Weekly Commentary: Wendy Sherman’s comment on Netanyahu's two-state solution
Dr. Aaron Lerner Date: 29 April 2015
Keep your eye on the phrase “commitment to a two-state solution” when you
read the next two paragraphs that are an excerpt from Under Secretary of
State Wendy Sherman’s remarks last Monday to the Religious Action Committee
of Reform Judaism:
“As we’ve said, it’s true that Prime Minister Netanyahu raised questions
about his government’s commitment to a two-state solution… in comments he
made right before and right after the Israeli election. Now he’s working to
form a government, as we speak, with a deadline approaching and I certainly
don’t and won’t want to get ahead of that process. We will be watching very
closely to see what happens after a new government is formed on this issue
of working towards two states living side by side in peace and security.
If the new Israeli government is seen as stepping back from its commitment
to a two-state solution, something that all of you and a vast majority of
American Jews supports, that makes our job in the international arena a lot
tougher. Because our ability to push back on efforts to internationalize
efforts to address Israeli-Palestinian issues has depended on our insistence
that the best course in achieving a two-[state] solution is through direct
negotiation between the parties.”
Now what did Prime Minister Binyamin Netanyahu ACTUALLY say?
He gave his honest assessment that for the short term and midterm - namely
the period of his next administration - that it will not be possible to
implement a “two-state solution”.
Again. Mr. Netanyahu didn’t say he OPPOSED “two states living side by side
in peace and security”. He just, given current conditions, does not believe
that such an arrangement could be achieved in the next four or so years.
And he is hardly alone in this assessment.
I daresay that the overwhelming majority of experts on Arab Israeli
affairs - regardless of their political leaning - share this assessment.
It comes down to this: how should a responsible leader of the Jewish State
plan for the next four years given that DUE TO CIRCUMSTANCES BEYOND ISRAEL’S
CONTROL “two states living side by side in peace and security” is not in the
Now I can appreciate that Under Secretary of State Wendy Sherman would
prefer that PM Netanyahu keep this to himself and goes through the motions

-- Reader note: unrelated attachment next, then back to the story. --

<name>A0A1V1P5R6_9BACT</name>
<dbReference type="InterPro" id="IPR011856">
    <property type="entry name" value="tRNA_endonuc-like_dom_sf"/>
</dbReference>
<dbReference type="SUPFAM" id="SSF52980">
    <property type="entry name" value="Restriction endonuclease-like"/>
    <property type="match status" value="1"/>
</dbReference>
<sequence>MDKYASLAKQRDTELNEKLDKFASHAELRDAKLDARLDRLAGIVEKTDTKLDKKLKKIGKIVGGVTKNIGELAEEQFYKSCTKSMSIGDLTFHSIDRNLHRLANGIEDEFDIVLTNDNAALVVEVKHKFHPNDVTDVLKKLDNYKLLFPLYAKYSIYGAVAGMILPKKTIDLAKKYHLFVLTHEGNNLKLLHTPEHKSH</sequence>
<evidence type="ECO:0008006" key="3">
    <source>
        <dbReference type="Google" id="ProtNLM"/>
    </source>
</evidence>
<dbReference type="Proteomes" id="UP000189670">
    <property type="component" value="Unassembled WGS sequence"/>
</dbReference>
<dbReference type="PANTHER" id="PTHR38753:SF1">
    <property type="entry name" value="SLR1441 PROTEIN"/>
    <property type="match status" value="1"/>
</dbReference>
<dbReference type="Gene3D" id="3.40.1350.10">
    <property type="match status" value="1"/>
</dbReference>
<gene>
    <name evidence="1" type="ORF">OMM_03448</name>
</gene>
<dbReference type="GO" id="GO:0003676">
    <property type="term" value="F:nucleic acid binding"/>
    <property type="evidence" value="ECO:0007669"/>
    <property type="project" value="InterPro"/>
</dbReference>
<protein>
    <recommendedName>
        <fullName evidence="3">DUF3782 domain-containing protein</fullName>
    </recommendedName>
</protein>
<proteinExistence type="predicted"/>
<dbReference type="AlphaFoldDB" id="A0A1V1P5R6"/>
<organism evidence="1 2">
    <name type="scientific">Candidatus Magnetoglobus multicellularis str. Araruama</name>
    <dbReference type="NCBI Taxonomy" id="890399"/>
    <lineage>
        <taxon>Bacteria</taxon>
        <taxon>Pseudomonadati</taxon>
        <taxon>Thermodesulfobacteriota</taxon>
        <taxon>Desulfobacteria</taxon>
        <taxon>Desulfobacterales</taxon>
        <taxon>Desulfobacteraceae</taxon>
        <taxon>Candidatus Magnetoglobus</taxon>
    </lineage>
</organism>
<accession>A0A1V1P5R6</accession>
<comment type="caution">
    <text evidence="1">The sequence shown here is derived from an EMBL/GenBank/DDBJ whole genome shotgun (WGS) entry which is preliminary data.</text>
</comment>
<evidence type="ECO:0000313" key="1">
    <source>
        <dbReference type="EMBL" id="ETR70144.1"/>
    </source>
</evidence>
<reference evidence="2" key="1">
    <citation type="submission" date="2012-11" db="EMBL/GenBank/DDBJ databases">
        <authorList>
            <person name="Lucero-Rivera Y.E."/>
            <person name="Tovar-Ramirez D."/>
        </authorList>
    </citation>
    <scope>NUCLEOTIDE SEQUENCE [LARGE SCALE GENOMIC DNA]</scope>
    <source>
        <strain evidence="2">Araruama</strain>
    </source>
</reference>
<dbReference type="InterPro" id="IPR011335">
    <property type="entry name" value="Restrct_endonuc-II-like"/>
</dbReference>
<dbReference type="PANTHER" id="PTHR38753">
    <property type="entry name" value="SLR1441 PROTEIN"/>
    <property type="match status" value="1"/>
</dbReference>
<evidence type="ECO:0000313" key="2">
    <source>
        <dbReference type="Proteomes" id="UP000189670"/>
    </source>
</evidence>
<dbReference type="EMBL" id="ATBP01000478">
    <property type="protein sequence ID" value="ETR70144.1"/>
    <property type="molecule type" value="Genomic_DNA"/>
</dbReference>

as if “two states living side by side in peace and security” is just around
the corner. But there is also a cost to limiting ourselves to “going
through the motions”. We live here and the Palestinians live here and we
can't put our collective lives on hold.
Let’s step back for a moment and read Under Secretary of State Wendy Sherman’s
words again, this time hoping that she has enough sense to realize that “two
states living side by side in peace and security” is NOT within the planning
“our ability to push back on efforts to internationalize efforts to address
Israeli-Palestinian issues has depended on our insistence that the best
course in achieving a two-[state] solution is through direct negotiation
between the parties”
A Security Council veto is an “ability” that the United State of America
As for”efforts to internationalize efforts to address Israeli-Palestinian
issues” outside the UNSC, I would like to suggest a simple revision: “the
best course in achieving solutions is through direct negotiation between the
We have problems every day and we do indeed typically solve them through
In point of fact, over the past months we have intensified our problem
“solving” efforts. With conditions and arrangements constantly improving.
Let’s put this all in context:
Our neighborhood is in terrific turmoil and our Sunni neighbors are
profoundly more interested in weathering all the existential challenges WITH
Israel than in giving any kind of priority to creating a sovereign
The rest of the world is also not in the best of shape such that a
Palestinian state - rhetoric notwithstanding - is not really at the top of
anyone’s “do list”.
So while it may not be as pleasant a task to back Israel as it would be (at
least in the short run) if we were suicidally blind to reality, it is hardly
a significantly taxing effort for the most powerful nation in the world.